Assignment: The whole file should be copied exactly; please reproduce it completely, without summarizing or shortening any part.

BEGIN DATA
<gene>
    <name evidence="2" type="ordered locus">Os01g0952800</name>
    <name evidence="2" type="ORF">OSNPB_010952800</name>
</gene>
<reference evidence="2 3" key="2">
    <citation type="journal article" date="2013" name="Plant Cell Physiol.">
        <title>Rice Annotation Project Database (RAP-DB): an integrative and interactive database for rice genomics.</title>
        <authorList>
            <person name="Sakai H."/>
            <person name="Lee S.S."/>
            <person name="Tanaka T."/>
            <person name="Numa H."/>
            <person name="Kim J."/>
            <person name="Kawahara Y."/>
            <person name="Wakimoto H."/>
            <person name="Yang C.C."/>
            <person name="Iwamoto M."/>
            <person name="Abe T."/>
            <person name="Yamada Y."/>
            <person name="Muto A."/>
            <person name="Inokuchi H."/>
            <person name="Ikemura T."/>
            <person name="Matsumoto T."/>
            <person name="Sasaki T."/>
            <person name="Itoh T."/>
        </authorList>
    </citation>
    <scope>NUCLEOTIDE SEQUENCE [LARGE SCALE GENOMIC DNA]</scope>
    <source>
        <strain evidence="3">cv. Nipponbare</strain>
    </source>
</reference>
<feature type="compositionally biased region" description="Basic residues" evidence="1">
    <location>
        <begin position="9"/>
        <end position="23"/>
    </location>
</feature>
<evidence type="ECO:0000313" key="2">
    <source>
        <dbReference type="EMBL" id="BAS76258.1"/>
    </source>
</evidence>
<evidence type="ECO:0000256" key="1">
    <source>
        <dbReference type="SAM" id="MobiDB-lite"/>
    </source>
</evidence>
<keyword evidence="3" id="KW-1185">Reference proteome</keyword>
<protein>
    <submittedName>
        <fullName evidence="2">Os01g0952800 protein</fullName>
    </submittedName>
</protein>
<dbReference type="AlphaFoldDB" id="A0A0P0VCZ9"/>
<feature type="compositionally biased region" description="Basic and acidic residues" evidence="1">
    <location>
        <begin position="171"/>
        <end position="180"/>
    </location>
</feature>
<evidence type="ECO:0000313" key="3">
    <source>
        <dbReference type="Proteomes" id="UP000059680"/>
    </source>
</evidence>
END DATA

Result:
<gene>
    <name evidence="2" type="ordered locus">Os01g0952800</name>
    <name evidence="2" type="ORF">OSNPB_010952800</name>
</gene>
<reference evidence="2 3" key="2">
    <citation type="journal article" date="2013" name="Plant Cell Physiol.">
        <title>Rice Annotation Project Database (RAP-DB): an integrative and interactive database for rice genomics.</title>
        <authorList>
            <person name="Sakai H."/>
            <person name="Lee S.S."/>
            <person name="Tanaka T."/>
            <person name="Numa H."/>
            <person name="Kim J."/>
            <person name="Kawahara Y."/>
            <person name="Wakimoto H."/>
            <person name="Yang C.C."/>
            <person name="Iwamoto M."/>
            <person name="Abe T."/>
            <person name="Yamada Y."/>
            <person name="Muto A."/>
            <person name="Inokuchi H."/>
            <person name="Ikemura T."/>
            <person name="Matsumoto T."/>
            <person name="Sasaki T."/>
            <person name="Itoh T."/>
        </authorList>
    </citation>
    <scope>NUCLEOTIDE SEQUENCE [LARGE SCALE GENOMIC DNA]</scope>
    <source>
        <strain evidence="3">cv. Nipponbare</strain>
    </source>
</reference>
<feature type="compositionally biased region" description="Basic residues" evidence="1">
    <location>
        <begin position="9"/>
        <end position="23"/>
    </location>
</feature>
<evidence type="ECO:0000313" key="2">
    <source>
        <dbReference type="EMBL" id="BAS76258.1"/>
    </source>
</evidence>
<evidence type="ECO:0000256" key="1">
    <source>
        <dbReference type="SAM" id="MobiDB-lite"/>
    </source>
</evidence>
<keyword evidence="3" id="KW-1185">Reference proteome</keyword>
<protein>
    <submittedName>
        <fullName evidence="2">Os01g0952800 protein</fullName>
    </submittedName>
</protein>
<dbReference type="AlphaFoldDB" id="A0A0P0VCZ9"/>
<feature type="compositionally biased region" description="Basic and acidic residues" evidence="1">
    <location>
        <begin position="171"/>
        <end position="180"/>
    </location>
</feature>
<evidence type="ECO:0000313" key="3">
    <source>
        <dbReference type="Proteomes" id="UP000059680"/>
    </source>
</evidence>